_v) tired, worn out home teaching programs. I have spoken about them in priesthood meetings and have gotten a lot of support from TBM members about how the program can be improved, and success measured. Much of it depends on sensing the culture of the people in the room at the time.
"It doesn't have to be about the Church (church) all the time!" -- SD

"Stage 5 is where you no longer believe the gospel as its literally or traditionally taught. Nonetheless, you find your own way to be active and at peace within it". -- SD

The individual has always had to struggle to keep from being overwhelmed by the tribe. No price is too high to pay for the privilege of owning yourself."

My introduction: viewtopic.php?f=8&t=1576

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DarkJedi
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Re: Religion Trauma Syndrome?

Post by DarkJedi » 23 Jun 2015, 04:08

N’oublie Pas wrote:DarkJedi:

Looks like I have some reading to do! :lol: Thank you for the list - I really really appreciate it! :) These will help me a lot during church.
Those talks resonate with me - they may or may not resonate with you. Many of them are generally liked here, though.
In the absence of knowledge or faith there is always hope.

Once there was a gentile...who came before Hillel. He said "Convert me on the condition that you teach me the whole Torah while I stand on one foot." Hillel converted him, saying: That which is despicable to you, do not do to your fellow, this is the whole Torah, and the rest is commentary, go and learn it."

My Introduction

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N’oublie Pas
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Re: Religion Trauma Syndrome?

Post by N’oublie Pas » 23 Jun 2015, 11:07

Ann:

Thank you for your encouragement. :) I really really appreciate it. :)

SilentDawning:
"Regarding the other stuff -- plural marriage, blacks and the priesthood -- what matters is WHAT I THINK. I listen to the spirit, I listen to the GA's, I listen to local leaders, but if it doesnt' feel right (and that means, feel right to my intuition and intellect, even if I feel spiritual feelings) then I don't do it and don't choose to believe it."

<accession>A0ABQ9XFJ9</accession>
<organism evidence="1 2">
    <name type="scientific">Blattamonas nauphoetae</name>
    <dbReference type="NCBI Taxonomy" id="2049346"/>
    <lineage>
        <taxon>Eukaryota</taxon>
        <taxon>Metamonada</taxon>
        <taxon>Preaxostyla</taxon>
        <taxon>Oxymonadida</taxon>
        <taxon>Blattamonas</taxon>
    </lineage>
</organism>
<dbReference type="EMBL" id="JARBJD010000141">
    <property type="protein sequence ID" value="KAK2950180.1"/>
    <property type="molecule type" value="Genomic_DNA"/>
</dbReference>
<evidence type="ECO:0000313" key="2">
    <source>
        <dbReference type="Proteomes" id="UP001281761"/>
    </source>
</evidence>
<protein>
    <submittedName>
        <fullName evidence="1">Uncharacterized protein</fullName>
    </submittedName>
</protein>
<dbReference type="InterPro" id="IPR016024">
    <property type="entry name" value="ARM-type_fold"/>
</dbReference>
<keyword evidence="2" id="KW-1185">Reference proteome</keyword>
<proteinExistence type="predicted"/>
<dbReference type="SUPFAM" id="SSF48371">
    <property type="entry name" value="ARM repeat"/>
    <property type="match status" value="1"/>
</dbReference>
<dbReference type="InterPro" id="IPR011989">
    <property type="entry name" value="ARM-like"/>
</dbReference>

I really really like this. It makes me feel a lot better than sometimes things genuinely don't feel right at church. And if it goes against who I am, I don't need to agree with it. I can just respect others for their beliefs. :)

How do you personally reconcile it when you feel spiritual feelings about tough topics? Like if it doesn't make sense intellectually or ethically to you, yet you feel spiritual feelings, how do you ignore them? It's not like I'm trying to be this "going against God" person or anything, but it's hard when we are told "my ways are not your ways" and you personally disagree. It sometimes makes me feel like I am this heathen who can't get it, even when God is trying to tell me it's right. It's difficult to accept things that logically or ethically do not make sense to me. What have you found to be helpful?

And I have discussed, in great length, to my partner that I cannot magically become an orthodox mormon. He isn't either. In fact, he often challenges the very same things on your list, and he is actively working on trying to improve the ward culture (it's a very VERY stereotypical singles ward, and the numbers are dropping by the week because many people simply can't take it anymore. Struggling people like myself are leaving because we can't take it, and he hasn't been able to help them out in the hallways because they simply are no longer in the building). He just would like me to get in a place where I can feel spiritual peace again and go to church to feel divinity instead of going and feeling guilt. He has done and said many things that have made it clear to me that he isn't just trying to make me fit the mold, and he has always respected me despite our spiritual differences. Thankfully, I caught a good one! :)
"Have you ever wondered if perhaps these "blow up in your face" revelations is God's way of teaching us NOT to be so reliant on him? They are powerful, indelible experiences that alter our thinking -- could it be intentional on His part?"